Preparing the mounts where the prints will be housed for the next 100 years hopefully! The mounts are cut to the museum standard size, using 100% cotton alkaline buffered museum board (the most expensive available – but the highest quality). The back board is hinged to the mount using water based adhesive tape.

In the following photos you will be able to see how I attach the print to the backing of the mount. First of all, we attached the hinge to the back of the print on the top edge. The hinge is made with Japanese tissue. (Second Photo)

Then, in third photo  I am applying an adhesive over the surface of the hinge. This then folds back over and stick to the back board of the mount.

To reinforce the hinge we will glue another hinge over the top, creating a T hinge. This then allows the print to hang within the mount.

After one week making mounts for the prints we have already done 30 mounts.

Another 36 more to do and just 7 weeks to go… But we still need to make the frames and put them in…

Mai 2014

FIGHTING AGAINST FOXING

Postiwyd gan Maria del Mar Mateo ar 22 Mai 2014

Do you want to know what happened after washing one of the lithograph prints??

So here you are, the before and after washing treatment where you can see that the foxing spots have disappeared completely over the paper surface.

As we said before, the foxing reddish-brown spots can appear in the paper surface due to different causes. For example, the print has been exposed to relative humidity and temperature fluctuations for a long period of time creating an environment for the growing of mould or another possibility, could be that during the paper making process were used raw materials infested with mould.

These micro-organisms can remain latent for months or years awaiting for the appropriate conditions for growth and there are a wide range of colour stains. In some of the lithograph prints we found basically small yellow spots in different areas of the paper surface.

HOLBEIN WATERMARK

Postiwyd gan Maria del Mar Mateo ar 9 Mai 2014

Hello again!

This week we are going to talk about the watermark found on the lithograph prints.

Do you know what a watermark is? Well, the watermark is a design or a pattern which is made during the paper production by the paper makers. The first paper mill which introduced a watermark in its papers was Fabriano, Italy in 1282. A watermark is made by attaching wire in a shape or letters to the mould, the sieve which catches the fibres making a sheet of paper. This then causes the paper to be thinner in this areas. Another way to make a watermark is impressing a water-coated metal stamp or dandy roll onto the paper during manufacturing. Watermarks can show us the manufacturer’s name, an animal, geometric designs, etc.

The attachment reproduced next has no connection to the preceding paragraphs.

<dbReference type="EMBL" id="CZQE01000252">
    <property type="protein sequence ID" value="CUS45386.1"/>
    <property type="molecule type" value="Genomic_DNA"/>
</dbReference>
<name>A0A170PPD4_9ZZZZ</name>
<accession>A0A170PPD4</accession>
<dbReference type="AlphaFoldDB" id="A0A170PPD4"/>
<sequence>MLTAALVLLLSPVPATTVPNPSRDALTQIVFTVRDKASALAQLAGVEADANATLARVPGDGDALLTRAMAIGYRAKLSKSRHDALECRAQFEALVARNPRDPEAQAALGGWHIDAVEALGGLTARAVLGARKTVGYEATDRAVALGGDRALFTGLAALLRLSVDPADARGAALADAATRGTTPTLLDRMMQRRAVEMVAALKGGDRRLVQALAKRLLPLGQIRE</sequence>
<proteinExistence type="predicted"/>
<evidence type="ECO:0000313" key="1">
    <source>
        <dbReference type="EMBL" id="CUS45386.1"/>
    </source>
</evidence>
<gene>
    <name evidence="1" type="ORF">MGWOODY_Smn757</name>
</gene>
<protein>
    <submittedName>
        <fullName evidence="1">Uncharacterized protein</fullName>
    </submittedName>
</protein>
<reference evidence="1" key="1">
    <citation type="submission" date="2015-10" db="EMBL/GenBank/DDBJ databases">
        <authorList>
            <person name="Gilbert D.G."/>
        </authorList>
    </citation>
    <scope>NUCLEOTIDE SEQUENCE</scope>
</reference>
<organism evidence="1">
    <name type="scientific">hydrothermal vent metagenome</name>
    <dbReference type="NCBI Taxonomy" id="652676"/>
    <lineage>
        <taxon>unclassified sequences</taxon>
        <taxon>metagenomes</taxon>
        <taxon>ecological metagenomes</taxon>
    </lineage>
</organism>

If you hold a bank note against the light you will be able to see a watermark!

During the lithograph prints conservation process we found in many thinner papers a Holbein watermark. After some research, we discovered that Holbein paper was a handmade printing paper sold by Spalding & Hodge, 145-7 Drury Lane, London WC. At the end of nineteenth century Spalding & Hodge were the owners of paper mills at East Malling in Kent also they bought Horton Kirby Mill, South Darenth, Kent in 1872.

Ebrill 2014

13 WEEKS TO GO! WASHING PAPER. PART II

Postiwyd gan Maria del Mar Mateo ar 29 Ebrill 2014

Hello everybody!

Last week we introduced you into the wonderful world of washing paper. This time, we are going to show you a video where you are able to enjoy a real process.

The lithograph prints were mounted in poor quality mounts and for that reason we decided to remove all of them. The prints were attached to the backing with an animal glue along the very top edge on the back. When put in a bath of water it can be removed easily with the brush. That is what you are going to watch in the video. Enjoy!

WASHING PAPER??!!

Postiwyd gan Maria del Mar Mateo ar 25 Ebrill 2014

Hope all of you had a good Easter!

Now is time to show you one of the most interesting process in paper conservation, the washing treatment. But, can we wash a sheet of paper once it is already made?? Yes, we can. Before washing we have to keep in mind how the art work was made, such as the stability of the ink, damage to the paper, etc. I need to test EVERYTHING to make sure I don’t wash it all away!

We only do the washing if the paper need it. In the lithograph prints we found some dirt, tears, folds, creases, stains and foxing*. Washing them would remove the dirt, some stains and foxing and at the same time would re-forms the hydrogen bonds between the fibres, reinforcing the paper strength and improving the appearance too.